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July 17, 2007

Three Time Loser: Part One

Roy Meachum

Politicians' mentalities can amuse. I do not mean the basic conceit. After all, someone must win. Why shouldn't it be me, they say. I applaud that approach. Indeed, why not? The lottery's millions can be attributed to the basic notion. Why not me? I whole-heartedly cheer risk takers.

There is no hospitality in my heart, however, for those who ignore the people when they speak through the ballot box, and repeatedly. George P. Mahoney fits that category in Maryland. Harold Stassen ran for president of the United States so many times that he became one-line jokes for comedians. His name alone brought laughs.

There's nothing funny about the word on Frederick's political rialto: Jennifer Dougherty has her self-named restaurant for sale. This matches another whisper that her landlord refuses to renew her lease and not for political reasons. If either turns out true, it would be personal business for most others.

But Ms. Dougherty flatly refuses to retreat to the privacy that an average person deserves. One way or another, the defeated ex-mayor manages to crawl back into the public eye. She not only attends but gives speeches to City Hall public meetings, smiling and fawning on the claque she brings along.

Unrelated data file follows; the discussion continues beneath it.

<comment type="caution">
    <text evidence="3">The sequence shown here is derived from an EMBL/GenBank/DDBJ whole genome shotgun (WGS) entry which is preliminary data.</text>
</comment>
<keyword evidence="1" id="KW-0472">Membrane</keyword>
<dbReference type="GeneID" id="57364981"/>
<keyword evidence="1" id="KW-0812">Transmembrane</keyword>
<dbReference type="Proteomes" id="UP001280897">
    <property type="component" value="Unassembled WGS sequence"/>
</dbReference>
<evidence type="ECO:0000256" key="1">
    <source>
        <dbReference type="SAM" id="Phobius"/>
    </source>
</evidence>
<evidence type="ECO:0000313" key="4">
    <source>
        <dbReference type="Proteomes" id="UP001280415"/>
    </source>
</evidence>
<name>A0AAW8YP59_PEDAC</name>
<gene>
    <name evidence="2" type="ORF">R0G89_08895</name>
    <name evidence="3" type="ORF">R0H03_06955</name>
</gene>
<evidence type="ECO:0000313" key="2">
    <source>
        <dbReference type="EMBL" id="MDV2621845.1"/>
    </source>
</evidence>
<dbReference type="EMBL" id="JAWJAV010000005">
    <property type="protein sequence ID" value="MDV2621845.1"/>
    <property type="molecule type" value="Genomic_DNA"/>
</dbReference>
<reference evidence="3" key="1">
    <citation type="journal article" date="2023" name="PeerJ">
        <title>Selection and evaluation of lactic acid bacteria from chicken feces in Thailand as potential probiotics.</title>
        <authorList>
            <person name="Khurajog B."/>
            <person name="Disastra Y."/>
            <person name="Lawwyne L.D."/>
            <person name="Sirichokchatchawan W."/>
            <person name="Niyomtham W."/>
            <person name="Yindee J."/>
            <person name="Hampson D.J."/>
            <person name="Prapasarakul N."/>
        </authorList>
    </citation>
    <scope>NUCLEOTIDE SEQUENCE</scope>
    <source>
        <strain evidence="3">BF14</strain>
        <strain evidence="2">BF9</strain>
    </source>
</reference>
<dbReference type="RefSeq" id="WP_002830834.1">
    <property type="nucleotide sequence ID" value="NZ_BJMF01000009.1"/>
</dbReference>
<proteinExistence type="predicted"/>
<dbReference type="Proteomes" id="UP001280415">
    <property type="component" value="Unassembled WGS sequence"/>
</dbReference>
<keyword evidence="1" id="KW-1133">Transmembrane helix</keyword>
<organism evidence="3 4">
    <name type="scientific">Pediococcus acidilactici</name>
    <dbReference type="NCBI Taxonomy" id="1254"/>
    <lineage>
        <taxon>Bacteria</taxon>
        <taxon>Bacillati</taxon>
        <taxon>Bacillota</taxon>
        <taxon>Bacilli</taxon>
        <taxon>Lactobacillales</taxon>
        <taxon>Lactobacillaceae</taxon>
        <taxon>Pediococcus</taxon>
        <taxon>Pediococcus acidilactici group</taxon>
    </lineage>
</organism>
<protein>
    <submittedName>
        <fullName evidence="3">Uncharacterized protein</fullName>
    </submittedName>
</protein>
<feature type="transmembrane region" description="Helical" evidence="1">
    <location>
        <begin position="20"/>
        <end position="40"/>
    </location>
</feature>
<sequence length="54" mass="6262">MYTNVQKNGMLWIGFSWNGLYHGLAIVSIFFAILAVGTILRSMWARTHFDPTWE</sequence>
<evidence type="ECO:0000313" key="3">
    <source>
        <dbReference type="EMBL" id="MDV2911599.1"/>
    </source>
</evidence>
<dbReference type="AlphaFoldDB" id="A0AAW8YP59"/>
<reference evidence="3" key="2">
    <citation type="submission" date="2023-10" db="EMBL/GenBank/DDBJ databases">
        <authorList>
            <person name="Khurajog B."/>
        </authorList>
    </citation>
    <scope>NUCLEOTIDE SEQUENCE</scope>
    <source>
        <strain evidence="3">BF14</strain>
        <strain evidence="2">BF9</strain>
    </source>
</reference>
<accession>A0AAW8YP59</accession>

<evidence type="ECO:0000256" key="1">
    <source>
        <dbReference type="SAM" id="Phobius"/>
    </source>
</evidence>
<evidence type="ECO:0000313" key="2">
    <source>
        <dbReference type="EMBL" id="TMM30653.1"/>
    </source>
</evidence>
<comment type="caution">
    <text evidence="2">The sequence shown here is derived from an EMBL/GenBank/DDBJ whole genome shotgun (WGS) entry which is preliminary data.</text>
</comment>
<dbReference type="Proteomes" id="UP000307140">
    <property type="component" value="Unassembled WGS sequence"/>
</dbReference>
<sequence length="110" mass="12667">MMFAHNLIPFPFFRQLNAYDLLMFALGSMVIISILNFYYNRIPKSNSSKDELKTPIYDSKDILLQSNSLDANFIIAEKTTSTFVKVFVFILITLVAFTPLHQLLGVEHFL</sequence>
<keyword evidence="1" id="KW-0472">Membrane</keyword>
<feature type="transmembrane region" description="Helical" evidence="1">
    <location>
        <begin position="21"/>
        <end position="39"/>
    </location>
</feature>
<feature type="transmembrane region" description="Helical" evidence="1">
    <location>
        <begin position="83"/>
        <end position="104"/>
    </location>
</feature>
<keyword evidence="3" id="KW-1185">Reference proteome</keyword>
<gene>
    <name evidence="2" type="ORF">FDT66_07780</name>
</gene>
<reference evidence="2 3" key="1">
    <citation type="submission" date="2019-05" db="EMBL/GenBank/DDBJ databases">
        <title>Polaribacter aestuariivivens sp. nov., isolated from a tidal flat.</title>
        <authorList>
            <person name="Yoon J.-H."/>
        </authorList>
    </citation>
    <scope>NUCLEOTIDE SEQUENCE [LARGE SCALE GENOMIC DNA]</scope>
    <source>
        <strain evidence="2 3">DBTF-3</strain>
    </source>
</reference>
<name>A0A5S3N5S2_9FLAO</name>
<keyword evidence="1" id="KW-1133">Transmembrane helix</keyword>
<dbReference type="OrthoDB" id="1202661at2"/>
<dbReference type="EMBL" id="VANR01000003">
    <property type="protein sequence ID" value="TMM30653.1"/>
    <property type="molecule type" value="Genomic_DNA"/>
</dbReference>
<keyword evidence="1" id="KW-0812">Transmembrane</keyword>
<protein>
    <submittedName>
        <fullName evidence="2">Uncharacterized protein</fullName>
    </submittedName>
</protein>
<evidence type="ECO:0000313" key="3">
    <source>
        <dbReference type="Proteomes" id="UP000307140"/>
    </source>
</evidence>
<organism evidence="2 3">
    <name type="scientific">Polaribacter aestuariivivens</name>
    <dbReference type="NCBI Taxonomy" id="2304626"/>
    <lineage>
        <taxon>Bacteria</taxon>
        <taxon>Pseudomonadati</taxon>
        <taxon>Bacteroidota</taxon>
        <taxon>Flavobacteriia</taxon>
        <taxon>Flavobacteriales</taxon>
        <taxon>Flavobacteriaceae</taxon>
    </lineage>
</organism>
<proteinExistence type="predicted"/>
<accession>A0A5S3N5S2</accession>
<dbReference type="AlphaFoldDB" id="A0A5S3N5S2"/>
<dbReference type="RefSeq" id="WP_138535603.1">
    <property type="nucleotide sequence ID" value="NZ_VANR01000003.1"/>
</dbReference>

Anyone else could receive gold stars for participation in the governmental process. As has been true her entire political life, Ms. Dougherty is playing another game. And that goes back to the buzz along Frederick's rialto, which apparently confirms both the being-kicked-out and selling-her-restaurant stories.

In how much confidence I don't know, but the woman who was queen in all the city's reaches let potential backers know she plans to take her new-found profit and sock-it into the next mayoral primary, in 2009.

For anyone keeping track, that also will mark the 20th anniversary of her maiden political voyage, which by the way I supported. For me, she was the ultimate anti-establishment candidate. Unfortunately for her, as you know, Gary Hughes apparently occupied the same corner, as an African American. He won the Democratic primary that year, with solid backing by the party establishment.

Only later did I hear about her insistence on making reality conform to her particular view reduced to the aphorism: "My way or the highway." Her reputation took on a decidedly negative caste, at least in my mind.

When she tossed the hat-she-never-wears into the Frederick County commissioners tilt, in 1994, memory says I did nothing to either harm or hurt her candidacy. Being one of five meant that her fiery temperament could be balanced. She came up third in the primary and seventh in the playoff. No banana again.

Sitting atop the pile when votes were counted was retired Col. Mark Hoke, perhaps her direct opposite. He operated openly, which magnified his flaws; supporters prized his openness for a virtue amidst closed-door politicos. He withdrew the next time around, walking away and tossing back over his shoulder something like "horse hockey" - probably his favorite dismissive phrase.